The Andy Cruz as a Professional Era is Upon Us, But How Will it Unfold?
Tomorrow night in the co-main event to Alycia Baumgardner’s first undisputed title defense at the Masonic Temple in Detroit, Michigan, a potential future superstar will be stepping into the squared circle for the first time as a professional boxer.
Andy Cruz was an all-time great Cuban amateur. He compiled a record of 140-9 (according to BoxRec and other publications) and won gold medals at two Pan American Games, three World Championships, and topped it off with a gold medal at the 2020 Olympic Games. Like his predecessors Erislandy Lara and Guillermo Rigondeaux, he was able to successfully defect from Cuba on his second attempt to pursue a career in pro boxing. He left Cuba last year and began his search for a professional trainer in the States.
An interesting dynamic ahead of Cruz’s pro debut is that, unlike most Cubans, Cruz opted to join forces with an American trainer. That trainer is Derek “Bozy” Ennis, who happens to also be the father and head trainer of his son and rising welterweight star Jaron “Boots” Ennis. Rumors started forming last year that Cruz would join forces with fellow Cubans Robeisy Ramirez and Yordenis Ugas and train with Ismael Salas (also Cuban). Though that wouldn’t have been a bad choice, I think that he made the right decision and will benefit greatly from it.
Training with Team Ennis in Philadelphia is exactly what someone like Cruz needs to help him get acclimated to the professional ranks. He has all the talent in the world necessary to be an elite champion, but he’s fought in the prototypical amateur style all his life and will need to adjust his game if he wants to reach the top of the sport once again as a pro. Being in a pro boxing environment like Philly should only help speed up the process of adjusting his fighting style, but it won’t happen overnight and it will take time before he has completely transformed his game.
He will be making his pro debut against former world title challenger and well-respected veteran Juan Carlos Burgos (35-7-3, 21 KOs). The bout is a rare ten-round pro debut with the vacant IBF International lightweight title also being at stake. Keyshawn Davis (8-0, 7 KOs), an amateur rival of Cruz, fought Burgos last December in his 7th pro fight. Davis is a rising American lightweight star who has gained quite a bit of notoriety since turning pro, and many believe this is Eddie Hearn’s (the promoter of Andy Cruz) way of showing the boxing world that Andy Cruz is going to be fast-tracked and is ready for big fights as soon as next year.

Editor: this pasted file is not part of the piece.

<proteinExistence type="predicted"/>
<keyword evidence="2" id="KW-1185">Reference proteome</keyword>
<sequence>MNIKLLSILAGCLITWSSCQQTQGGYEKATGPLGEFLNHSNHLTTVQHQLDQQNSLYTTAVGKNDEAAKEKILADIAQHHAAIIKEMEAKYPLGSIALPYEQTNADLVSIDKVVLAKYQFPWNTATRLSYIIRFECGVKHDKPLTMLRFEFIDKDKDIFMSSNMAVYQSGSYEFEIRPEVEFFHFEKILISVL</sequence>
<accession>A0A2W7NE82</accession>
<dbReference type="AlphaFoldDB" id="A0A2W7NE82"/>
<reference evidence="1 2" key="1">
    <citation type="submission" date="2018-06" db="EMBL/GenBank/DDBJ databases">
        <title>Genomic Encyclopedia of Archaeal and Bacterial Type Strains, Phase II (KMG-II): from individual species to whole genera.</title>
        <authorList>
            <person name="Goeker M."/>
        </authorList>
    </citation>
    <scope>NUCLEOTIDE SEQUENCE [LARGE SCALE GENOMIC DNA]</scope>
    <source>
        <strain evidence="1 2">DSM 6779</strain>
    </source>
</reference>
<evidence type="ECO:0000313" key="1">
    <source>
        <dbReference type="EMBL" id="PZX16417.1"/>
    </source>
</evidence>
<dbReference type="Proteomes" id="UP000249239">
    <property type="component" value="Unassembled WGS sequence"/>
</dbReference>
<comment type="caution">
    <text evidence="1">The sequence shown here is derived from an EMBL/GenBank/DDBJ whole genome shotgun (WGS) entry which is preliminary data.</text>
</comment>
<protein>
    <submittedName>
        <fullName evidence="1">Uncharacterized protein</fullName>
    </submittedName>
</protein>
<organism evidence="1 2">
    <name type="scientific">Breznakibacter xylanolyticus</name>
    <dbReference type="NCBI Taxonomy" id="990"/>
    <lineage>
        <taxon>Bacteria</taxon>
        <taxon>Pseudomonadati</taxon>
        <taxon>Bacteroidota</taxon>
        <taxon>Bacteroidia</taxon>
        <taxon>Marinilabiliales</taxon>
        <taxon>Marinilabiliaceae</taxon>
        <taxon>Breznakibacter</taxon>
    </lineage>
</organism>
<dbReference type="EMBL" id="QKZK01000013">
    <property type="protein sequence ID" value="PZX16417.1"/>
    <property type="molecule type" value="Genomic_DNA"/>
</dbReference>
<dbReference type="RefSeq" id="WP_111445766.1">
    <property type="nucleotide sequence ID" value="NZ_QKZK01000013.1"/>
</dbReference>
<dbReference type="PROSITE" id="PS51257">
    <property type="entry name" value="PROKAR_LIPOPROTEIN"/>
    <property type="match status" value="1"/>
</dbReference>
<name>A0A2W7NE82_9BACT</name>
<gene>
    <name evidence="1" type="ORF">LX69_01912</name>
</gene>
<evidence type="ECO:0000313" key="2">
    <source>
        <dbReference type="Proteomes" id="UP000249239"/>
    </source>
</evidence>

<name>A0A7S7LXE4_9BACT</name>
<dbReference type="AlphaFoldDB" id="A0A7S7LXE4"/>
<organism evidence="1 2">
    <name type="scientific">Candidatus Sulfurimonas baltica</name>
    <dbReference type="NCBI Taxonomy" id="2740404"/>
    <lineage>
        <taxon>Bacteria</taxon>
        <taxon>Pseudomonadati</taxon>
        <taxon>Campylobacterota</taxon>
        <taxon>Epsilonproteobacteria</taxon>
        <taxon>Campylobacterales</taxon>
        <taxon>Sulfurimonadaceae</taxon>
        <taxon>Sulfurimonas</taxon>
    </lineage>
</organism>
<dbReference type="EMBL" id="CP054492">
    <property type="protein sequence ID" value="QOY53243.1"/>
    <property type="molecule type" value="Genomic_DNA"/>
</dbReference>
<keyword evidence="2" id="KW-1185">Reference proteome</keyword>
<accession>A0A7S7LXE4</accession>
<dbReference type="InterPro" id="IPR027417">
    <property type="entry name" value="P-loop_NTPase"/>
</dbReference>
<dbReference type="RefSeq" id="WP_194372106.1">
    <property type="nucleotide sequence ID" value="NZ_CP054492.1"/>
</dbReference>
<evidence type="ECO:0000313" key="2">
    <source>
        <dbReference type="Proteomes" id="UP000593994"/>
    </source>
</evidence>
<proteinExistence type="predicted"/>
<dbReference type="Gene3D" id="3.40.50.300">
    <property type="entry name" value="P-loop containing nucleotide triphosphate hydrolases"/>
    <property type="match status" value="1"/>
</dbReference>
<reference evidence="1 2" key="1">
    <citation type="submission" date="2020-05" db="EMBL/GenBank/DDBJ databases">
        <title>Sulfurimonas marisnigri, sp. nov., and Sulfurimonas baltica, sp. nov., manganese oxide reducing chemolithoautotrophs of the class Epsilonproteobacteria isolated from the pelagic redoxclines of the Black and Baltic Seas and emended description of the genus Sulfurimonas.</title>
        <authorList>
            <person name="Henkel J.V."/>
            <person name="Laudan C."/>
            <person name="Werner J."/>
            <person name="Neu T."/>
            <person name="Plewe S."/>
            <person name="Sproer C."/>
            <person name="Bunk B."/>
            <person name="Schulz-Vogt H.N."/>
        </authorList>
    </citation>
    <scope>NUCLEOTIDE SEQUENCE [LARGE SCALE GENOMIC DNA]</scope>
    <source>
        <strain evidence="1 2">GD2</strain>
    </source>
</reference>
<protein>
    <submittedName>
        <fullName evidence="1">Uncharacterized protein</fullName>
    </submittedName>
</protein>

Though Cruz has gotten the best of Keyshawn Davis each of the four times they squared off in the amateurs (including the 2020 Olympic gold medal match), he is three and a half years older and Davis has always had a more pro-based style and is thought of by many to have the advantage in the paid ranks. It was rumored that Hearn offered Top Rank and Keyshawn the opportunity to fight Cruz in his pro debut, but I don’t believe any contracts were exchanged or even discussed. That fight has the potential of being a huge event down the road, with the two already having a history, and being that it could potentially be a title unification fight if they both become world champions as they are projected to.
Will Andy Cruz revamp his fighting style and become a world champion and potentially a pound-for-pound great? Or will he join a long line of amateur standouts who fail to have a similar level of success as a pro? We probably won’t know for a couple of years, but tomorrow night we get our first look at what Andy Cruz the professional looks like and I can’t wait to see what the future holds for him.